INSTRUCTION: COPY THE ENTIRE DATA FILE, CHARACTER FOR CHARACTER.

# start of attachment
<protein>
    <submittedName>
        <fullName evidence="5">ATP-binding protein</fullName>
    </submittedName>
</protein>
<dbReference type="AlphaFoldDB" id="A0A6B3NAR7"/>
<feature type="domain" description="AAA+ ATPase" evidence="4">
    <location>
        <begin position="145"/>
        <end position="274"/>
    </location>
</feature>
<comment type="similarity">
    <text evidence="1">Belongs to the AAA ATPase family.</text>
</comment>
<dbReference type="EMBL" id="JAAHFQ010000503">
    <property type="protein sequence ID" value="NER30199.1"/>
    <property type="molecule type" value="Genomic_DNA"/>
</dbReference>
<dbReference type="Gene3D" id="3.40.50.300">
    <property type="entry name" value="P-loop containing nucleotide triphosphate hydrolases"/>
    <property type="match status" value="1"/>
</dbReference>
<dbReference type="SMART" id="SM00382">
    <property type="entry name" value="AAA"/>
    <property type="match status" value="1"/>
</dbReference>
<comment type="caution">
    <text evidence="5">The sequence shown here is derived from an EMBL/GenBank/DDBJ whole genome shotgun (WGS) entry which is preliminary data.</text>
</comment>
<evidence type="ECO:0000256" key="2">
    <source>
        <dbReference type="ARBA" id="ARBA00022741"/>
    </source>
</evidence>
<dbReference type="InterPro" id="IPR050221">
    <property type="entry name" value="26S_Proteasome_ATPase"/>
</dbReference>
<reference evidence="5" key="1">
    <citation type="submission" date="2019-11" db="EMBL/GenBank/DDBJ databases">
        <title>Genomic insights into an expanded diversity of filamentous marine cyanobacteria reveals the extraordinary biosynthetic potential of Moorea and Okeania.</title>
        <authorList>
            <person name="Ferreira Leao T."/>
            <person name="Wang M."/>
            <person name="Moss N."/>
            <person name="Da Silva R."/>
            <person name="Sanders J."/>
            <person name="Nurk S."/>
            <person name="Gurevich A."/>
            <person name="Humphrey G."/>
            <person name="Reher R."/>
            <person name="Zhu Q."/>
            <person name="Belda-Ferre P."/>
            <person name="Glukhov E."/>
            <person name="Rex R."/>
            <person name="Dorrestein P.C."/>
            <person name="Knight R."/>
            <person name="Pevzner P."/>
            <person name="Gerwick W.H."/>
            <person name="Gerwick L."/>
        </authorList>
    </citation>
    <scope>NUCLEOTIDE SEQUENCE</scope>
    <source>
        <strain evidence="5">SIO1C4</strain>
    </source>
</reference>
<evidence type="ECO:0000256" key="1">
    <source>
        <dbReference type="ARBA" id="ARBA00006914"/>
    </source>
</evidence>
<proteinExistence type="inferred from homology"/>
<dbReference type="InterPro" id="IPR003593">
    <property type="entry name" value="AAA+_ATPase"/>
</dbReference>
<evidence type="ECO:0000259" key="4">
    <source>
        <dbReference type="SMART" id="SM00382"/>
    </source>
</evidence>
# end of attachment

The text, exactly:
<protein>
    <submittedName>
        <fullName evidence="5">ATP-binding protein</fullName>
    </submittedName>
</protein>
<dbReference type="AlphaFoldDB" id="A0A6B3NAR7"/>
<feature type="domain" description="AAA+ ATPase" evidence="4">
    <location>
        <begin position="145"/>
        <end position="274"/>
    </location>
</feature>
<comment type="similarity">
    <text evidence="1">Belongs to the AAA ATPase family.</text>
</comment>
<dbReference type="EMBL" id="JAAHFQ010000503">
    <property type="protein sequence ID" value="NER30199.1"/>
    <property type="molecule type" value="Genomic_DNA"/>
</dbReference>
<dbReference type="Gene3D" id="3.40.50.300">
    <property type="entry name" value="P-loop containing nucleotide triphosphate hydrolases"/>
    <property type="match status" value="1"/>
</dbReference>
<dbReference type="SMART" id="SM00382">
    <property type="entry name" value="AAA"/>
    <property type="match status" value="1"/>
</dbReference>
<comment type="caution">
    <text evidence="5">The sequence shown here is derived from an EMBL/GenBank/DDBJ whole genome shotgun (WGS) entry which is preliminary data.</text>
</comment>
<evidence type="ECO:0000256" key="2">
    <source>
        <dbReference type="ARBA" id="ARBA00022741"/>
    </source>
</evidence>
<dbReference type="InterPro" id="IPR050221">
    <property type="entry name" value="26S_Proteasome_ATPase"/>
</dbReference>
<reference evidence="5" key="1">
    <citation type="submission" date="2019-11" db="EMBL/GenBank/DDBJ databases">
        <title>Genomic insights into an expanded diversity of filamentous marine cyanobacteria reveals the extraordinary biosynthetic potential of Moorea and Okeania.</title>
        <authorList>
            <person name="Ferreira Leao T."/>
            <person name="Wang M."/>
            <person name="Moss N."/>
            <person name="Da Silva R."/>
            <person name="Sanders J."/>
            <person name="Nurk S."/>
            <person name="Gurevich A."/>
            <person name="Humphrey G."/>
            <person name="Reher R."/>
            <person name="Zhu Q."/>
            <person name="Belda-Ferre P."/>
            <person name="Glukhov E."/>
            <person name="Rex R."/>
            <person name="Dorrestein P.C."/>
            <person name="Knight R."/>
            <person name="Pevzner P."/>
            <person name="Gerwick W.H."/>
            <person name="Gerwick L."/>
        </authorList>
    </citation>
    <scope>NUCLEOTIDE SEQUENCE</scope>
    <source>
        <strain evidence="5">SIO1C4</strain>
    </source>
</reference>
<evidence type="ECO:0000256" key="1">
    <source>
        <dbReference type="ARBA" id="ARBA00006914"/>
    </source>
</evidence>
<proteinExistence type="inferred from homology"/>
<dbReference type="InterPro" id="IPR003593">
    <property type="entry name" value="AAA+_ATPase"/>
</dbReference>
<evidence type="ECO:0000259" key="4">
    <source>
        <dbReference type="SMART" id="SM00382"/>
    </source>
</evidence>